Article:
Binding to ipv6 instead of ipv4

Problem: Most services are binding to an ipv6 port rather than ipv4. I see this for puppet, foreman-proxy, etc. We are not using ipv6. How do I change the bindings?

Expected outcome: All service bind with ipv4 ports.

Foreman and Proxy versions: foreman - 2.1.3-1

Foreman and Proxy plugin versions: 2.1.3-1

Distribution and version: CentOS 7.7

Other relevant data: katello - 3.16.1-1

If you are not using IPv6, what is the problem?

I think that most if not all services today bind to IPv6. Can you show where it actually binds?

the httpd ports for example are binding to ipv6 ports and not the ipv4
port. Same for a lot of other services. I can’t get to them.

httpd IPv6 TCP :80
httpd IPv6 TCP :443
squid IPV6 TCP :3128
httpd IPV6 TCP :5000
java IPv6 TCP :8140
squid IPv6 UDP :60000

are a few

Our services usually bind to *. Usually that’s implemented by binding to ::. There is a sysctl bindv6only to make :: IPv6-only, but that’s not the default. By default :: is binding to both IPv4 and IPv6. If you use bindv6only=1 you are on your own. There are advanced parameters to tune the exact binds, but IPv4-only is the opposite direction of where we are heading.

Well, my organization isn’t even talking about ipv6. So, that is quite a way off. How do I make them all bind to ipv4 instead of ipv6?

If you want to bind to IPv4, you’re on your own for that. We test our envs in setups where there is only IPv4 connectivity and that works while binding to ::. If the problem is you can’t connect, that may be a different matter. In that case you need to provide more context about what you’re doing and your environment.

You don’t. Any default (IPv6) bind accepts IPv4 and IPv6. That is not the problem.

What do you mean by

What I mean is that there is no ipv4 port 80 listening for httpd for example. So, I can’t reach the gui with a web browser. I’m going to re-kick and re-install with adding code to disable ipv6. Will see if that fixes it.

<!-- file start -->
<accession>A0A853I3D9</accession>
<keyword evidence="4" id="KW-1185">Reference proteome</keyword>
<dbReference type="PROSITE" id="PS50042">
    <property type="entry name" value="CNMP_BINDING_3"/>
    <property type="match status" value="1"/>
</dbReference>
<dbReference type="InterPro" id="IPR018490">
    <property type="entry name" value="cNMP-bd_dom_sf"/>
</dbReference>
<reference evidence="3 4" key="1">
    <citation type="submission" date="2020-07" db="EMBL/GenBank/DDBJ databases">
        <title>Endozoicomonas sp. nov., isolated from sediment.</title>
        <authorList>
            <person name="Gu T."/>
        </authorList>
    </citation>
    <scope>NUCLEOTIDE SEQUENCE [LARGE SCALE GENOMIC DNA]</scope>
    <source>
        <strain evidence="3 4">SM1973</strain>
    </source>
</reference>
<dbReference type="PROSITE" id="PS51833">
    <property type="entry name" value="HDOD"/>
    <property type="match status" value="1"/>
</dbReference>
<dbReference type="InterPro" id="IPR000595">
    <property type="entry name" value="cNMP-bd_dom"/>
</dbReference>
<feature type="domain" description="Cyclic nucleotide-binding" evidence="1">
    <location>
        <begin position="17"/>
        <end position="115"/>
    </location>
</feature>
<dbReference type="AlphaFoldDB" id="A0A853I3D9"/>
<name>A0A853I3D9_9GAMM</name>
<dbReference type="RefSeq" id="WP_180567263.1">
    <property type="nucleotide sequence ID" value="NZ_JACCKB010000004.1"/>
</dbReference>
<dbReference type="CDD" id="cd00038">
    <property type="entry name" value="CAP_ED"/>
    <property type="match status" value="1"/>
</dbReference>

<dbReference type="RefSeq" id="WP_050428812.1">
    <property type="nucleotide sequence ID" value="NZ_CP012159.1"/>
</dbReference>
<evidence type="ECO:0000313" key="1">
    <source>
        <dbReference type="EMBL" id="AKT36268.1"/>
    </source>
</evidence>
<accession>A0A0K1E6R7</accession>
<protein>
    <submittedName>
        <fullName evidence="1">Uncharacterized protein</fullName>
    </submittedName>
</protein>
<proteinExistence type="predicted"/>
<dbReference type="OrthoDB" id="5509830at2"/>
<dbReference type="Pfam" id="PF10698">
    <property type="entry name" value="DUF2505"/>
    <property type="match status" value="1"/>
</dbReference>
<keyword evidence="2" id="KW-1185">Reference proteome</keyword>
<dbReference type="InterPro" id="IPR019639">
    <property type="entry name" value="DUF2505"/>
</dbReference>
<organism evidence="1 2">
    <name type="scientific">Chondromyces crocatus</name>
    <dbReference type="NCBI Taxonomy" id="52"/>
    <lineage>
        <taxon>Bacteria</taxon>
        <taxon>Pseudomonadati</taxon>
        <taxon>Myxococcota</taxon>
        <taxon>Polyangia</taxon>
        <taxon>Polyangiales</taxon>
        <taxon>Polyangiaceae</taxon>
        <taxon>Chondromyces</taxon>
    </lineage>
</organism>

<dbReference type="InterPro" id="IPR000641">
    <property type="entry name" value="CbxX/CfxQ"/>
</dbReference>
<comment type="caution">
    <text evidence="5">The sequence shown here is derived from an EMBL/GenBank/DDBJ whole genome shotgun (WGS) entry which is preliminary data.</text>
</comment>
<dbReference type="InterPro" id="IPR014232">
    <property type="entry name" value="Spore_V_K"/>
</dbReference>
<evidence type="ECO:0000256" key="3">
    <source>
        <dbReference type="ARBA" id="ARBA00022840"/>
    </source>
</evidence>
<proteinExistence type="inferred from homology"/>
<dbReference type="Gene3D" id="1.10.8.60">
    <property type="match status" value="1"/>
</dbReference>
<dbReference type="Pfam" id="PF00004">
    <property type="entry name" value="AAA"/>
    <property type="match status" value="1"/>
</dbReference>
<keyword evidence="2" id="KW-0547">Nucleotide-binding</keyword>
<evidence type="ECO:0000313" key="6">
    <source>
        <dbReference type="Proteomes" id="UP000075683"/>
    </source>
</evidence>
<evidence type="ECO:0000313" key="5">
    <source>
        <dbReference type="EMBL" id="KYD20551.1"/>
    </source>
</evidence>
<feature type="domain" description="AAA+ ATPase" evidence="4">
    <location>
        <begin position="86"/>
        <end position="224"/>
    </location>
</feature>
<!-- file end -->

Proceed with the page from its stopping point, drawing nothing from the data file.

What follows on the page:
As I wrote before: A default bind accepts IPv4 and IPv6. That is not your problem. If it listens to :: it listens to any IP address, IPv4 and IPv6.

I have a web server which shows like this:

# netstat -lntp
Active Internet connections (only servers)
Proto Recv-Q Send-Q Local Address           Foreign Address         State       PID/Program name    
tcp6       0      0 :::80                   :::*                    LISTEN      971/httpd           
tcp6       0      0 :::443                  :::*                    LISTEN      971/httpd           

I can connect port 80 and port 443 on any IP address, IPv4 and IPv6.

That’s the problem. However, without more details it’s difficult to tell what goes wrong.

I’m going to blame firewalld. That is normally disabled. So, I did not even think to look there. I re-kicked and added code to disable ipv6. I could see the ports up and listening, but still could not connect. So, I tried systemclt is-enabled firewalld and got back enabled. So, I ran some commands to enable satellite and ntp through firewalld and re-checked the connection. It is now connecting.

Thanks everyone for your help! I appreciate it. :slight_smile:

1 Like

I love this tool, the moment I started using firewalld I almost forgot how ugly iptables is and with few exception, I never had to write an iptable rule anymore. For regular servers, you usually only need to assign interfaces into zones, add few services or ports and that’s all. :slight_smile: